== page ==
Editor’s Note: We are excited to have Larry Kanfer as a sponsor of chambanamoms.com! Stop into his gallery at 2503 S. Neil (just south of Windsor) for Mother’s Day, Father’s Day, or graduation gifts. Or just take a break from your day and escape into the many other worlds Larry captures in his photographic art.
Photographic artist Larry Kanfer challenges himself to find the subtle beauty in the everyday. The Associated Press praises his work, saying, “Kanfer’s gift is that he can endow the ordinary landscape… with an almost magical sense of beauty.” After receiving his degree in architecture from the University of Illinois in 1979, he opened his first photography gallery and studio in Champaign. Most well known for his Prairiescapes®, he has brought acclaim to the Midwest through award-winning calendars and original artwork capturing the beauty of the region. Kanfer has also created a variety of other major collections including Cityscapes, European, China, and now India. He has an extensive University of Illinois collection showcasing the beauty of his Alma Mater. Corporate and private collections nationwide showcase Larry Kanfer photography, including art consultants, designers, Mayo Clinic, Cargill and Wells Fargo. To date, seven coffee table books of Larry Kanfer images have been published. And, he is proud to call central Illinois his home.
See why we think Larry Kanfer is a Chambana Dad to Know.
Your artwork helps people see the beauty all around us, when it might not be as transparent as other geographic areas. What is your relationship with the prairie?
I didn’t grow up here. I moved to the Midwest from Portland, Oregon, in eighth grade, and to Urbana at the end of high school. I did graduate (early) from Urbana High School. In Portland the natural beauty is stunning, and pretty much obvious. When my family first took a train to the flat prairie, there was tall corn as far as the eye could see. I wondered if people even lived here! I looked on a map for places to canoe and go river rafting and was relieved to see the Boneyard Creek ran right through Champaign-Urbana! I put myself through college doing portrait work, which I loved, and Little League photos and weddings. To decompress from the hard work, I would drive around outside town in the prairie and photograph. I was lucky enough to meet some farmers who showed me around, let me ride in a tractor and explained the yearly cycles of planting and harvesting. That’s how I learned that the magnificence of the prairie can best be seen over time. Living here you come to appreciate the seasonal cycles from the silent white on white landscape, to the early green sprouting of spring to the heavy humidity of late summer and finally to the crescendo of activity with the fall harvest. So when I look at the prairie now, I see more than what is on the surface. I see the the earthcycles, life cyles and the spectacular moments our weather creates. To this day I still love tracking the storms rolling in, and learning about the hard work ethic that accompanies the farming industry here in the heartland. And I love to be out there photographing it.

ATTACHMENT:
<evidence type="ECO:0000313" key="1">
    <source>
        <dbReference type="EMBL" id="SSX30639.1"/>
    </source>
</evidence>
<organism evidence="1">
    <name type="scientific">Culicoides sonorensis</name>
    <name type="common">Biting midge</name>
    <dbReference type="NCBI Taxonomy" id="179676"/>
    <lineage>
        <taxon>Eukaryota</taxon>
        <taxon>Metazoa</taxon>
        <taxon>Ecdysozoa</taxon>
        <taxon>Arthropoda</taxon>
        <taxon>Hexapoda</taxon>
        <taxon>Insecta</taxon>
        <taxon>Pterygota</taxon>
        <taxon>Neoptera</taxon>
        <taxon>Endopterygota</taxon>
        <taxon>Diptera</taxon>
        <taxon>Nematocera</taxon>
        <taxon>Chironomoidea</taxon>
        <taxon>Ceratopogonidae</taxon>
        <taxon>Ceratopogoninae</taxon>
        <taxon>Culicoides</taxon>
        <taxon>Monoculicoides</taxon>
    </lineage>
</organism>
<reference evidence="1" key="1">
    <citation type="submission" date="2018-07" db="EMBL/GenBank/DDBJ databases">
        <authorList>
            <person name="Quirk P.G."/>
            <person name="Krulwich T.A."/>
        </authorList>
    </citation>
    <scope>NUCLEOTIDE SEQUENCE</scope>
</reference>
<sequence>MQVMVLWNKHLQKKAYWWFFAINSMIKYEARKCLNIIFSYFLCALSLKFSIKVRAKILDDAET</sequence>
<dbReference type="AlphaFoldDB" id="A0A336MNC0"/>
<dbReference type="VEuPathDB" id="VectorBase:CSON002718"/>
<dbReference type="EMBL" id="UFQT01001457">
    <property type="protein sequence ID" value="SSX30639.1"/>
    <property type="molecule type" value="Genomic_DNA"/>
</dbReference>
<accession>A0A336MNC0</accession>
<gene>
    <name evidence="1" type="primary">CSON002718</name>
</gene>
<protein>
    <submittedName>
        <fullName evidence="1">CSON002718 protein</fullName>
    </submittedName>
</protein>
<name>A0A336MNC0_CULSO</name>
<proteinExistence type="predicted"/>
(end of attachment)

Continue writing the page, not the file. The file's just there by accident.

What is your favorite place in Champaign-Urbana to photograph, and why?
Wow, that’s tough one because there are so many different kinds of places that draw different emotions right here within a 10-mile radius. I love photographing on campus — when I’m on campus brings back memories for me, and I can feel being part of long-standing traditions and the excitement of future discoveries. Downtown Champaign has become a magnet for energy, especially in the evenings and I love photographing downtown when it is full of life. To clear my mind I head just outside town, and sometimes I visit the tree called Gordon on Yankee Ridge where you can see the sunset and the valley to the west. The prairie at Meadowbrook Park in Urbana is a place where I go to see the progression of the prairie throughout the year. Although I’ve been here a long time now, I still love to find that one new thing – it’s a sense of serendipity walking or driving around town to discover something new.